Yihui Xie {Example}

The Hugo Paged theme was inspired by the paged.js website.

The paged.js website

The paged.js library is awesome. Its website is also beautiful.

The crop marks

I love the crop marks. I couldn’t imagine that they were made from three rectangles:

<div class="crop-h"></div> <!-- horizontal lines -->
<div class="crop-v"></div> <!-- vertical lines -->
<div class="crop-c"></div> <!-- cover some segments -->

Make their position absolute, and shrink them a little bit:

.crop-h, .crop-v, .crop-c {
  position: absolute;
  z-index: -1;
.crop-h {
  inset: 2em 0;
  border-top: 1px solid;
  border-bottom: 1px solid;
.crop-v {
  inset: 0 2em;
  border-left: 1px solid;
  border-right: 1px solid;
.crop-c {
  inset: 1em;
  border: 1.5em solid white;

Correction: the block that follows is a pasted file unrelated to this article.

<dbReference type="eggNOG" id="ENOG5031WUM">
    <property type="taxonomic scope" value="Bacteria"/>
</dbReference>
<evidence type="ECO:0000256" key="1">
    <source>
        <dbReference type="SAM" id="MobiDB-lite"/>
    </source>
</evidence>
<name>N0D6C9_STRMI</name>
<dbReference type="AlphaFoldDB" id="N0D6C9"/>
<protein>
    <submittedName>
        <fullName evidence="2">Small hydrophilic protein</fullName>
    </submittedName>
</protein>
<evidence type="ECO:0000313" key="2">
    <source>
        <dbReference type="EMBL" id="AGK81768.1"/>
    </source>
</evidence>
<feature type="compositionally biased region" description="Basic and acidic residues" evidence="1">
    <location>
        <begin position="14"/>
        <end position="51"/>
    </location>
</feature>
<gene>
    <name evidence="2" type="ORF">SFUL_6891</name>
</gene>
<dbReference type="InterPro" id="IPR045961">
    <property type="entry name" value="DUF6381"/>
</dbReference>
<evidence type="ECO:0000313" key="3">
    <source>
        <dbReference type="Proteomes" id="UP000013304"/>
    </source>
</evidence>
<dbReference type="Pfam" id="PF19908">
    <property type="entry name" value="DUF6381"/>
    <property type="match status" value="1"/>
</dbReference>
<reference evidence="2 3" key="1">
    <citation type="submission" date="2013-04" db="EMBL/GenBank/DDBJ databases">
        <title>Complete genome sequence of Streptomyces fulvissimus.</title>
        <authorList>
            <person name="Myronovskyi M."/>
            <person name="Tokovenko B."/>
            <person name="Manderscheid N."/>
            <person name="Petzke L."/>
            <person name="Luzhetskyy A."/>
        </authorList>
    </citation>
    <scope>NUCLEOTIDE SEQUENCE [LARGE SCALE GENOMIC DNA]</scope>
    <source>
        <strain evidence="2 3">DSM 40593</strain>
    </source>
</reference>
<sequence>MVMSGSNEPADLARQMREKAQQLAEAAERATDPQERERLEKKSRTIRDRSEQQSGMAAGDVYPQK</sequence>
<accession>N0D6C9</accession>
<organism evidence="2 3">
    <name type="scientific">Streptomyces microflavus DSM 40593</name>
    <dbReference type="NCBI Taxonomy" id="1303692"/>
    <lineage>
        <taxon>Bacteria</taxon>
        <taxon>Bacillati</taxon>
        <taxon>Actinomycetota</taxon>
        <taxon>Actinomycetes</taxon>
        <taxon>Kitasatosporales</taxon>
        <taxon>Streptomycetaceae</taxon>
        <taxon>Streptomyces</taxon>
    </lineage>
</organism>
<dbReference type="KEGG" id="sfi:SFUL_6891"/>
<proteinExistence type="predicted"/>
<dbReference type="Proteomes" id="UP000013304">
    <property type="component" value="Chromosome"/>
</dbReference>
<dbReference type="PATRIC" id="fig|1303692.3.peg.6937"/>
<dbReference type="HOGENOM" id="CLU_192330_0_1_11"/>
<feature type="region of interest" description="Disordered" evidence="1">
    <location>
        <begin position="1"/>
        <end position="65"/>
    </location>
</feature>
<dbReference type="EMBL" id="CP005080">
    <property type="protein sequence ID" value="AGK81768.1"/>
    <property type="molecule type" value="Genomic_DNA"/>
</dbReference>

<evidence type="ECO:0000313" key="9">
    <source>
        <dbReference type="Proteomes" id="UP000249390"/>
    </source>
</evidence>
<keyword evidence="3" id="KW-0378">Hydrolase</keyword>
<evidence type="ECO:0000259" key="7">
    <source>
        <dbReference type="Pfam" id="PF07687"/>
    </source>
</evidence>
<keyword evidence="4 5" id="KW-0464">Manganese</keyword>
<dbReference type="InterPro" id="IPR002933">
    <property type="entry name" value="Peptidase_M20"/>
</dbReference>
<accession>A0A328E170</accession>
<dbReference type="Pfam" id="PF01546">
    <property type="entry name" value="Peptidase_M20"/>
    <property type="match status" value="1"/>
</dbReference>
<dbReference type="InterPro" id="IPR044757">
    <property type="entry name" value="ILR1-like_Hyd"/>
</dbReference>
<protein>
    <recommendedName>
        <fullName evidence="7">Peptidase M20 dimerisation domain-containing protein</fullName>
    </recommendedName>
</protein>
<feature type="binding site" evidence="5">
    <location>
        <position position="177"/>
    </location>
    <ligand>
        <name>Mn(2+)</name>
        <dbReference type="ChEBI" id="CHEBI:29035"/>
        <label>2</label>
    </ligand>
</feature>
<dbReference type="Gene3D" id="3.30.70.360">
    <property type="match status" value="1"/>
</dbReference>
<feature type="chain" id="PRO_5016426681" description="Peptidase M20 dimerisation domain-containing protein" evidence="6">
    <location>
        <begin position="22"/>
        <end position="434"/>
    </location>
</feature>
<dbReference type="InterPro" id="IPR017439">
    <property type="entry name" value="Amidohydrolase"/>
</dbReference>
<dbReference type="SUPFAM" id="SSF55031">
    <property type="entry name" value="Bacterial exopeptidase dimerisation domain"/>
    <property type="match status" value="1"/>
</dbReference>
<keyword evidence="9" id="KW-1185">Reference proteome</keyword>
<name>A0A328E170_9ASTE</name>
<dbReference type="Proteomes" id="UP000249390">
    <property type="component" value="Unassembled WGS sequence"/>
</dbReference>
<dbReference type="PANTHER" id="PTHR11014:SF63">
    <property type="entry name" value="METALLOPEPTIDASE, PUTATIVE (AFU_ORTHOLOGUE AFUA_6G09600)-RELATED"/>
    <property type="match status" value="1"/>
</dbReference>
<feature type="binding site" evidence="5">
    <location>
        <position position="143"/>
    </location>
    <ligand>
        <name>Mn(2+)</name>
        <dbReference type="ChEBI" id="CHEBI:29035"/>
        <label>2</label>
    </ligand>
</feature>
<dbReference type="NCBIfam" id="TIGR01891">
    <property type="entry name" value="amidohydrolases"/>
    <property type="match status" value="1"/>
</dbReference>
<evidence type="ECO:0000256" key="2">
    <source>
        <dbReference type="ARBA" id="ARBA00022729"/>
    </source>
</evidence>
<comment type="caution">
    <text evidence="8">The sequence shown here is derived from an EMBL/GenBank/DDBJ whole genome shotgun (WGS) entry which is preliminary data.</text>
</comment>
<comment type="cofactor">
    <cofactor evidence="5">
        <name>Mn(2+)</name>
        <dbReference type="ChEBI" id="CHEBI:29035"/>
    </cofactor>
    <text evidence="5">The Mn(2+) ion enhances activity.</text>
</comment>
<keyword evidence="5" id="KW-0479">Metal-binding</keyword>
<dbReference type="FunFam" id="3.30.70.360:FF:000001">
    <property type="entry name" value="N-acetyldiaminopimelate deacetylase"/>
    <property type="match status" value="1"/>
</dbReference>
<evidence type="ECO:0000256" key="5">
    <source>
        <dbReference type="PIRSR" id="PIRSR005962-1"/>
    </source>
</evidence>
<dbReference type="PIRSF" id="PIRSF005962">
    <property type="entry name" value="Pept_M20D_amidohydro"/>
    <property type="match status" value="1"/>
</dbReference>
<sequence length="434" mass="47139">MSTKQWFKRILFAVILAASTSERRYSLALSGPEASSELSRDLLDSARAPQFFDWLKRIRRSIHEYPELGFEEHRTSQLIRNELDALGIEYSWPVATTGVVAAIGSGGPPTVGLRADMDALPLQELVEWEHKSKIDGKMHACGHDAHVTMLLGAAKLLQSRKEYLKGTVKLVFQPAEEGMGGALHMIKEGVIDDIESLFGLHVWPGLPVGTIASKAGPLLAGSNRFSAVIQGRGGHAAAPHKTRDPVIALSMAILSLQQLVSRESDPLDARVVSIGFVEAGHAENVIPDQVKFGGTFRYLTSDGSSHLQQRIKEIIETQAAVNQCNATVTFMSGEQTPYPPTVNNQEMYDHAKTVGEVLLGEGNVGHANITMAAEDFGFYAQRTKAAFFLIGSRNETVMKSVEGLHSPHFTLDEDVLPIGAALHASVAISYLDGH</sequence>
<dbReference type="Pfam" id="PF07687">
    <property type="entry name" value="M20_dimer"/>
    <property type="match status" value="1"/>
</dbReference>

Isn’t that clever? Thank you, paged.js developers!

The floral heart

I also love the floral heart behind the title of each page, which is a dingbat:

h1.title::before {
  content: "❧";

Making a Hugo theme

Once I understood the above tricks, I developed a Hugo theme based on my previous Hugo XMin theme. This theme is still very lightweight. The total number of lines of CSS is about 240.

Blog and/or documentation

This theme supports two types of lists of pages: blog and documentation.

By default, pages under the content/blog directory will use the blog list, and pages under content/docs will use the documentation list. If you want other pages to use the blog or docs list layout, you can specify the layout field in the YAML metadata of (e.g., layout: docs in content/foo/

If you want to order pages manually in the list, you can set the weight field in the YAML metadata of pages.